When you want to import users to a keyring, you can use ceph-authtool to specify the destination keyring and the source keyring. For example:

# ceph-authtool /etc/ceph/ceph.keyring --import-keyring /etc/ceph/ceph.client.admin.keyring

5.3.3. Create a User

Ceph provides the Add a User_ function to create a user directly in the Ceph Storage Cluster. However, you can also create a user, keys and capabilities directly on a Ceph client keyring. Then, you can import the user to the Ceph Storage Cluster. For example:

# ceph-authtool -n client.ringo --cap osd 'allow rwx' --cap mon 'allow rwx' /etc/ceph/ceph.keyring

See Section 5.1.2, “Authorization (Capabilities)” for additional details on capabilities.

You can also create a keyring and add a new user to the keyring simultaneously. For example:

# ceph-authtool -C /etc/ceph/ceph.keyring -n client.ringo --cap osd 'allow rwx' --cap mon 'allow rwx' --gen-key

In the foregoing scenarios, the new user client.ringo is only in the keyring. To add the new user to the Ceph Storage Cluster, you must still add the new user to the Ceph Storage Cluster. :

# ceph auth add client.ringo -i /etc/ceph/ceph.keyring

5.3.4. Modify a User

To modify the capabilities of a user record in a keyring, specify the keyring, and the user followed by the capabilities, for example:

# ceph-authtool /etc/ceph/ceph.keyring -n client.ringo --cap osd 'allow rwx' --cap mon 'allow rwx'

To update the user to the Ceph storage cluster, you must update the user in the keyring to the user entry in the the Ceph storage cluster:

# ceph auth import -i /etc/ceph/ceph.keyring

See Section 5.2.7, “Import a User” for details on updating a Ceph Storage Cluster user from a keyring.

You may also modify user capabilities directly in the storage cluster, store the results to a keyring file; then, import the keyring into the main ceph.keyring file.

5.4. Command Line Usage

Ceph supports the following usage for user name and secret:

--id | --user

Ceph identifies users with a type and an ID (e.g., TYPE.ID or client.admin, client.user1). The id, name and -n options enable you to specify the ID portion of the user name (e.g., admin, user1, foo, etc.). You can specify the user with the --id and omit the type. For example, to specify user enter the following: +
# ceph --id foo --keyring /path/to/keyring health
# ceph --user foo --keyring /path/to/keyring health

--name | -n

Ceph identifies users with a type and an ID (e.g., TYPE.ID or client.admin, client.user1). The --name and -n options enables you to specify the fully qualified user name. You must specify the user type (typically client) with the user ID. For example: +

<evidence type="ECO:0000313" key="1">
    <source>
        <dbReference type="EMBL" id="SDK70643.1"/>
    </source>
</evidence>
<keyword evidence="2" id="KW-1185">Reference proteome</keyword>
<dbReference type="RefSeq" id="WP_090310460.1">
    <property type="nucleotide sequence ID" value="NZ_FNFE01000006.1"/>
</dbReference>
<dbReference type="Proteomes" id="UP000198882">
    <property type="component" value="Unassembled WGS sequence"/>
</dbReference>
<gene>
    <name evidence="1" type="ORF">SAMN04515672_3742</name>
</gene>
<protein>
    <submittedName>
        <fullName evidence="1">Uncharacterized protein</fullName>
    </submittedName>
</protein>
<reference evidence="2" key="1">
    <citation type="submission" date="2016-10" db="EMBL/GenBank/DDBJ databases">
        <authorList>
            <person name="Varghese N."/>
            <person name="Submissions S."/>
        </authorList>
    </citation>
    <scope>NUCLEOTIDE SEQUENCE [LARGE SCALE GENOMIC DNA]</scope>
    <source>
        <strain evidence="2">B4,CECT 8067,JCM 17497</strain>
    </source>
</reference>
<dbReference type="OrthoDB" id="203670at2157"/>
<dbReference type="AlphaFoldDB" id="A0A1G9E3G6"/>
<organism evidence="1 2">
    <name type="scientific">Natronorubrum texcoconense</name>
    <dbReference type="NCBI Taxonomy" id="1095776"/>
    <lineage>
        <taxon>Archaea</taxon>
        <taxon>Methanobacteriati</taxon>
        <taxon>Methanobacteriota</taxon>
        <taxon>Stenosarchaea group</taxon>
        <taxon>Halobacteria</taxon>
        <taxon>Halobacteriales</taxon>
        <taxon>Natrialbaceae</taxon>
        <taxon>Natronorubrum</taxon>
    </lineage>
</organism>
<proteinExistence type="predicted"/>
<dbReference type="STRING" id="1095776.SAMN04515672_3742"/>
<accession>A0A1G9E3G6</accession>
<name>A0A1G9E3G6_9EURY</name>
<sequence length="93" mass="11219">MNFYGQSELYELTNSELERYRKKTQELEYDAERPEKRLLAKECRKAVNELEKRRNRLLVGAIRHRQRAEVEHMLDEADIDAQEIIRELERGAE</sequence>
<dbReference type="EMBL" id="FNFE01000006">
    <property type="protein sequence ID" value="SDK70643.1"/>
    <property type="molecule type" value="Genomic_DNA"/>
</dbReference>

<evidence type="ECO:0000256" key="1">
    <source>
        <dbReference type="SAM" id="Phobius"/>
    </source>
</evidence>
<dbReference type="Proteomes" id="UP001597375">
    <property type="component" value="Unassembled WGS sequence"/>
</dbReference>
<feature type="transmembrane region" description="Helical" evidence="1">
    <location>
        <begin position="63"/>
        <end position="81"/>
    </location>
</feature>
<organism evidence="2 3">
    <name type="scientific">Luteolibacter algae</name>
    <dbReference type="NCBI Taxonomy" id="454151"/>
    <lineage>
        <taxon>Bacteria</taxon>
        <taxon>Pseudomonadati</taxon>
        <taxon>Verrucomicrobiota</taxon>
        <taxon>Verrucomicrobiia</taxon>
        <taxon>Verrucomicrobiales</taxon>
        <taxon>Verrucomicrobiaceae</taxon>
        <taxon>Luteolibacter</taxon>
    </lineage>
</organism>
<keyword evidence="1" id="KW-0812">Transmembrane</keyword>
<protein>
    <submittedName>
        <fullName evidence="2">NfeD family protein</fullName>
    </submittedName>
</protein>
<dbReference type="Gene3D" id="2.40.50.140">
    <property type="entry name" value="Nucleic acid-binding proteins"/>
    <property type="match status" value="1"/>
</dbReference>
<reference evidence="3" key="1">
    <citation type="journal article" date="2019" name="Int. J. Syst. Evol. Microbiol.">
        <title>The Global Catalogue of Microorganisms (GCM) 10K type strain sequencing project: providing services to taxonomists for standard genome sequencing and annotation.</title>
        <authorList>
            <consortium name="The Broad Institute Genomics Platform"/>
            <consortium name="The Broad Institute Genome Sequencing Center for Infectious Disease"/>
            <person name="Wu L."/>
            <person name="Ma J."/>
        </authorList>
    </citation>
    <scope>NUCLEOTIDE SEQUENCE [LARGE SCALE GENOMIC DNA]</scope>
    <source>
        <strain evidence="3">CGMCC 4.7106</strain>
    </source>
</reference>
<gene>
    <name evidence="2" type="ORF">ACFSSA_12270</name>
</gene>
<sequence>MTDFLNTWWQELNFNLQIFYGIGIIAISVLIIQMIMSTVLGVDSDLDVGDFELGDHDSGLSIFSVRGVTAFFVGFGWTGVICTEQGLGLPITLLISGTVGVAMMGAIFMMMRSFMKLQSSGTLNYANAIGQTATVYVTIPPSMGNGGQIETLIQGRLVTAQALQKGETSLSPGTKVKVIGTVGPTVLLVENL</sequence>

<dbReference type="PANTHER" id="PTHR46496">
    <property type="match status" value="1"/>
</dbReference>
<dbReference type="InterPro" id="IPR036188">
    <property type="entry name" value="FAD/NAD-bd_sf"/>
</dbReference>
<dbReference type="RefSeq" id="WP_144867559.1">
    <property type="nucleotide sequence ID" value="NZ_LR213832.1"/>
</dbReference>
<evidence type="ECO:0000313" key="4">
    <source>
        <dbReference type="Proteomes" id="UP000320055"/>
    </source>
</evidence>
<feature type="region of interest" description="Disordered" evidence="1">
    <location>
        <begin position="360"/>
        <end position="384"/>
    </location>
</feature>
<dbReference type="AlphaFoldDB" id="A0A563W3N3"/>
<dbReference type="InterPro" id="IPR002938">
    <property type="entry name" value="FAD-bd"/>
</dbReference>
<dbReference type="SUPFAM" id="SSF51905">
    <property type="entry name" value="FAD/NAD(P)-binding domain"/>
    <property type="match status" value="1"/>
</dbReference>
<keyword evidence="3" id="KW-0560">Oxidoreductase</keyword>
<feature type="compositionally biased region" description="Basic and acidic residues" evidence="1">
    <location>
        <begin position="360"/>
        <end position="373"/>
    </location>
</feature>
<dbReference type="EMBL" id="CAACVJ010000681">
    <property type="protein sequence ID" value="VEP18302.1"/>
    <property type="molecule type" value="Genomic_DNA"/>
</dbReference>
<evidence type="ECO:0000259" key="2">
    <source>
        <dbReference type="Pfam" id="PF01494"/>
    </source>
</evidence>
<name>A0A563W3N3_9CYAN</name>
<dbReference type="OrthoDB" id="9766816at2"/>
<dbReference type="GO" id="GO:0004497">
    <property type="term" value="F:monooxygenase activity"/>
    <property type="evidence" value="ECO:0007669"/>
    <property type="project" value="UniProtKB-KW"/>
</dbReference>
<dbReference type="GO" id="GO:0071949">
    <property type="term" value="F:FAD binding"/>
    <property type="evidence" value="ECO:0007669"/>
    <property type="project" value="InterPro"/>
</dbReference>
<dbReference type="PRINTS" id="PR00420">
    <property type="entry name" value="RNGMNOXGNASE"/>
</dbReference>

# ceph --name --keyring /path/to/keyring health
# ceph -n --keyring /path/to/keyring health


The path to the keyring containing one or more user name and secret. The --secret option provides the same functionality, but it does not work with Ceph RADOS Gateway, which uses --secret for another purpose. You may retrieve a keyring with ceph auth get-or-create and store it locally. This is a preferred approach, because you can switch user names without switching the keyring path. For example: +
# rbd map foo --pool rbd myimage --id --keyring /path/to/keyring

5.5. Limitations

The cephx protocol authenticates Ceph clients and servers to each other. It is not intended to handle authentication of human users or application programs run on their behalf. If that effect is required to handle the access control needs, you must have another mechanism, which is likely to be specific to the front end used to access the Ceph object store. This other mechanism has the role of ensuring that only acceptable users and programs are able to run on the machine that Ceph will permit to access its object store.

The keys used to authenticate Ceph clients and servers are typically stored in a plain text file with appropriate permissions in a trusted host.


Storing keys in plaintext files has security shortcomings, but they are difficult to avoid, given the basic authentication methods Ceph uses in the background. Those setting up Ceph systems should be aware of these shortcomings.

In particular, arbitrary user machines, especially portable machines, should not be configured to interact directly with Ceph, since that mode of use would require the storage of a plaintext authentication key on an insecure machine. Anyone who stole that machine or obtained surreptitious access to it could obtain the key that will allow them to authenticate their own machines to Ceph.

Rather than permitting potentially insecure machines to access a Ceph object store directly, users should be required to sign in to a trusted machine in the environment using a method that provides sufficient security for the purposes. That trusted machine will store the plaintext Ceph keys for the human users. A future version of Ceph may address these particular authentication issues more fully.

At the moment, none of the Ceph authentication protocols provide secrecy for messages in transit. Thus, an eavesdropper on the wire can hear and understand all data sent between clients and servers in Ceph, even if he cannot create or alter them. Further, Ceph does not include options to encrypt user data in the object store. Users can hand-encrypt and store their own data in the Ceph object store, of course, but Ceph provides no features to perform object encryption itself. Those storing sensitive data in Ceph should consider encrypting their data before providing it to the Ceph system.